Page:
Proof of Ownership Letters

Shareholders wishing to submit a shareholder proposal for inclusion in proxy materials must prove that the shareholder "continuously held" the amount of securities prescribed by Rule 14a-8 "for at least one year by the date" the shareholder submits the proposal. The SEC provided a suggested format for shareholders to prove their ownership in SLB14F; however, SLB 14K clarifies that the suggested format is not required. In this bulletin, the Division advises companies to avoid "overly technical" approaches when evaluating proof of ownership as a basis for excluding a shareholder proposal. The SEC staff suggests a plain meaning approach to reading proof of ownership letters. If the evidence of ownership is sufficiently clear and meets the eligibility requirements under Rule 14a-8, then the company should not exclude the proposal just because the ownership letter does not conform to the SEC's format.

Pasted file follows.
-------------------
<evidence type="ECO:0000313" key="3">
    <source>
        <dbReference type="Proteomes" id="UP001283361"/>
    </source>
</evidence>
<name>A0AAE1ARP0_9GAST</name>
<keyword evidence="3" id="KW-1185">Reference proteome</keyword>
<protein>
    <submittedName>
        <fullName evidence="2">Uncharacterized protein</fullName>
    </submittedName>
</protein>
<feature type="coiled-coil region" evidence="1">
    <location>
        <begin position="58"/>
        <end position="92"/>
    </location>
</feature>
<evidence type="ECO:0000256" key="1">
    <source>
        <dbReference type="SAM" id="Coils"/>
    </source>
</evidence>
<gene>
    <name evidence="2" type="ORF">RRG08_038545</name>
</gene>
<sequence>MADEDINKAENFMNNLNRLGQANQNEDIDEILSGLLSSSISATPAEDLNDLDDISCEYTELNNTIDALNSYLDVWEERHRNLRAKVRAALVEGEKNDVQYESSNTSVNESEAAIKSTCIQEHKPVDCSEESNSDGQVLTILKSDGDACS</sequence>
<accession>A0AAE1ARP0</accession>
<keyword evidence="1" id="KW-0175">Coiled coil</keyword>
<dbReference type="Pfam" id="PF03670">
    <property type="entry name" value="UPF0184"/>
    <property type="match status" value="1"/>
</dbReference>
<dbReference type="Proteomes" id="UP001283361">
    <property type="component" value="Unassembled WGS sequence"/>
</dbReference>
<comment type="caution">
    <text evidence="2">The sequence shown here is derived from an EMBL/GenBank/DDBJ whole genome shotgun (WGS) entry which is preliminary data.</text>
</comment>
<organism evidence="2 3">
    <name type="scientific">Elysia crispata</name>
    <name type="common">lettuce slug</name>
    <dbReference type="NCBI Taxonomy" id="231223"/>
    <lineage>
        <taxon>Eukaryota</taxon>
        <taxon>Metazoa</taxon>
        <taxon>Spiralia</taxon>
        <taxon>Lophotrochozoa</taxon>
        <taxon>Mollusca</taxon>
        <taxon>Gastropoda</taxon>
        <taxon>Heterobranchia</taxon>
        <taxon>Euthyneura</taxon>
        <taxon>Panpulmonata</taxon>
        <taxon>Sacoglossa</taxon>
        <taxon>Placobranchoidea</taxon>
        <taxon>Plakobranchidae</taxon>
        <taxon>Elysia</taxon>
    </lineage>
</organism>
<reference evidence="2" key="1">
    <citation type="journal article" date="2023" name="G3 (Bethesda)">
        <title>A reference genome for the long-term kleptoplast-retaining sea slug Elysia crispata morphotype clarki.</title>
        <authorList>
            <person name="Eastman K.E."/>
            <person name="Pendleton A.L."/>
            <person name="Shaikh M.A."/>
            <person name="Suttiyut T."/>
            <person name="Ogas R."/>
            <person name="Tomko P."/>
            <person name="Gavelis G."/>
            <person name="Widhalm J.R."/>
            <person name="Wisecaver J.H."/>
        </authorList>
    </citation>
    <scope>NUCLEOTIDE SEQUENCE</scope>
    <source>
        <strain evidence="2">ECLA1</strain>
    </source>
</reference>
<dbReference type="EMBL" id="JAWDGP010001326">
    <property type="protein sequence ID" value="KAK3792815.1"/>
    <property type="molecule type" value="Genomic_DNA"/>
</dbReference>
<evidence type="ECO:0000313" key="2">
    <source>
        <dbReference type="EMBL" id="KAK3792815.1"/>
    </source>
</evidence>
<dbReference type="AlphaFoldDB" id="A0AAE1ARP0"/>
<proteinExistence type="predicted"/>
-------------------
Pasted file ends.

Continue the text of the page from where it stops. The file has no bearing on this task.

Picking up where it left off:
Interaction Between SLB 14K and Oral Advice Policy

As described in a previous client alert, on September 6, 2019, the Division announced that the staff may respond orally rather than in writing to no-action requests. Furthermore, the SEC staff may decline to take a position on the merits of certain requests, and leave the decision of whether to exclude the shareholder proposal to the company. Companies must still submit a no-action letter, and should provide the Division with detailed arguments in support of their no-action request. This oral advice policy and SLB 14K evidence the SEC staff's latest attempts to disentangle themselves from proposal disputes, give more responsibility to companies for policing their own shareholder proposals and encourage greater engagement between shareholders and companies.